James Reason’s 12 Principles of Error Management
James Reason, Professor Emeritus, University of Manchester, set out 12 systemic human factors centric principles of error management in his book Managing Maintenance Error: A Practical Guide (co-written with Alan Hobbs and published in 2003). These principles are valid beyond aviation maintenance and are well worth re-visiting:
- Human error is both universal & inevitable: Human error is not a moral issue. Human fallibility can be moderated but it can never be eliminated.
- Errors are not intrinsically bad: Success and failure spring from the same psychological roots. Without them we could neither learn nor acquire the skills that are essential to safe and efficient work.
- You cannot change the human condition, but you can change the conditions in which humans work: Situations vary enormously in their capacity for provoking unwanted actions. Identifying these error traps and recognising their characteristics are essential preliminaries to effective error management.
- The best people can make the worst mistakes: No one is immune! The best people often occupy the most responsible positions so that their errors can have the greatest impact…
- People cannot easily avoid those actions they did not intend to commit: Blaming people for their errors is emotionally satisfying but remedially useless. We should not, however, confuse blame with accountability. Everyone ought to be accountable for his or her errors [and] acknowledge the errors and strive to be mindful to avoid recurrence.
- Errors are consequences not causes: …errors have a history. Discovering an error is the beginning of a search for causes, not the end. Only be understanding the circumstances…can we hope to limit the chances of their recurrence.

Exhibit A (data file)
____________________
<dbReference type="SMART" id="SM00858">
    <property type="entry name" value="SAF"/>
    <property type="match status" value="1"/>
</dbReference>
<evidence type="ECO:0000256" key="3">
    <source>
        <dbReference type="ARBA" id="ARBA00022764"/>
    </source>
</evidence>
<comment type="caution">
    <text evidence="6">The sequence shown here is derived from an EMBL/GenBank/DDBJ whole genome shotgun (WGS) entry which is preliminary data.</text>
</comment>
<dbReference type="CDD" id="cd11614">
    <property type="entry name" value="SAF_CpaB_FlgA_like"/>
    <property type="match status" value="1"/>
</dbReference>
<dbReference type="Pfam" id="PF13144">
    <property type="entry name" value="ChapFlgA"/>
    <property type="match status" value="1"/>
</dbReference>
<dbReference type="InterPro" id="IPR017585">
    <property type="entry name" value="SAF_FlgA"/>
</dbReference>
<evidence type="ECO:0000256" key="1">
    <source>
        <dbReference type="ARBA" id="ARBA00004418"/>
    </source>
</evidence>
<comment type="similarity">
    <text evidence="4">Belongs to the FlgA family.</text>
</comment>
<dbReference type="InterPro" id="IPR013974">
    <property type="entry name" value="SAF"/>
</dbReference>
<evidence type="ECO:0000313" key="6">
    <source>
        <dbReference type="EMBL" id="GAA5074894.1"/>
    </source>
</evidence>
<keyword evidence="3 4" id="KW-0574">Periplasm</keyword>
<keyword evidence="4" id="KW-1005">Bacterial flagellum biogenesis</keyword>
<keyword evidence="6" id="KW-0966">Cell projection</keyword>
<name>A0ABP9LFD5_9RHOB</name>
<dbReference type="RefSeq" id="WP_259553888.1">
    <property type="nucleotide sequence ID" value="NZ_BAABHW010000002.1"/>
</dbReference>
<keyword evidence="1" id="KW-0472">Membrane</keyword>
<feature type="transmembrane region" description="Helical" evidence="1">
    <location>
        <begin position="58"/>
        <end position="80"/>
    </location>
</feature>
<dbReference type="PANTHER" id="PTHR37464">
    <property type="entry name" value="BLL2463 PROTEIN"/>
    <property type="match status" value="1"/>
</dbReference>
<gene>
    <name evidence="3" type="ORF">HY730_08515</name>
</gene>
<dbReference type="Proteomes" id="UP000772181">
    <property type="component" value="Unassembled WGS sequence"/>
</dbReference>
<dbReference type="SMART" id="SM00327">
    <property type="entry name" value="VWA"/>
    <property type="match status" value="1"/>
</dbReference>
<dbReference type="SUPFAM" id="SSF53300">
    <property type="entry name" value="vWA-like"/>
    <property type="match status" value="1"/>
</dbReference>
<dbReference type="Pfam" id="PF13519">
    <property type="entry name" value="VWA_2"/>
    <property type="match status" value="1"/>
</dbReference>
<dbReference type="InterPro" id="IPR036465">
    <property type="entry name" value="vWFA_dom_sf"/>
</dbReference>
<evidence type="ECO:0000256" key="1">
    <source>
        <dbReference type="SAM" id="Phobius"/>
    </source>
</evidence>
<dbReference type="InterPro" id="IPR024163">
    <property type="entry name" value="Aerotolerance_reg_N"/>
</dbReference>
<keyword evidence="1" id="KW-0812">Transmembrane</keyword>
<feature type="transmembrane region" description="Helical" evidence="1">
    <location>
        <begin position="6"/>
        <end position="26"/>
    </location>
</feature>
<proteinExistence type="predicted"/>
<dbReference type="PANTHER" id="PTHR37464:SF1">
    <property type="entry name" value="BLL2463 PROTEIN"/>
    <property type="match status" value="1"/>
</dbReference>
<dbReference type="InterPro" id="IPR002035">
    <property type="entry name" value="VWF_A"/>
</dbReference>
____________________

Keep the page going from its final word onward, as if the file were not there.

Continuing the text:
- Many errors fall into recurrent patterns: Targeting those recurrent error types is the most effective way of deploying limited Error Management resources.
- Safety significant errors can occur at all levels of the system: Making errors is not the monopoly of those who get their hands dirty. …the higher up an organisation an individual is, the more dangerous are his or her errors. Error management techniques need to be applied across the whole system.
- Error management is about managing the manageable: Situations and even systems are manageable if we are mindful. Human nature – in the broadest sense – is not. Most of the enduring solutions…involve technical, procedural and organisational measures rather than purely psychological ones.
- Error management is about making good people excellent: Excellent performers routinely prepare themselves for potentially challenging activities by mentally rehearsing their responses to a variety of imagined situations. Improving the skills of error detection is at least as important as making people aware of how errors arise in the first place.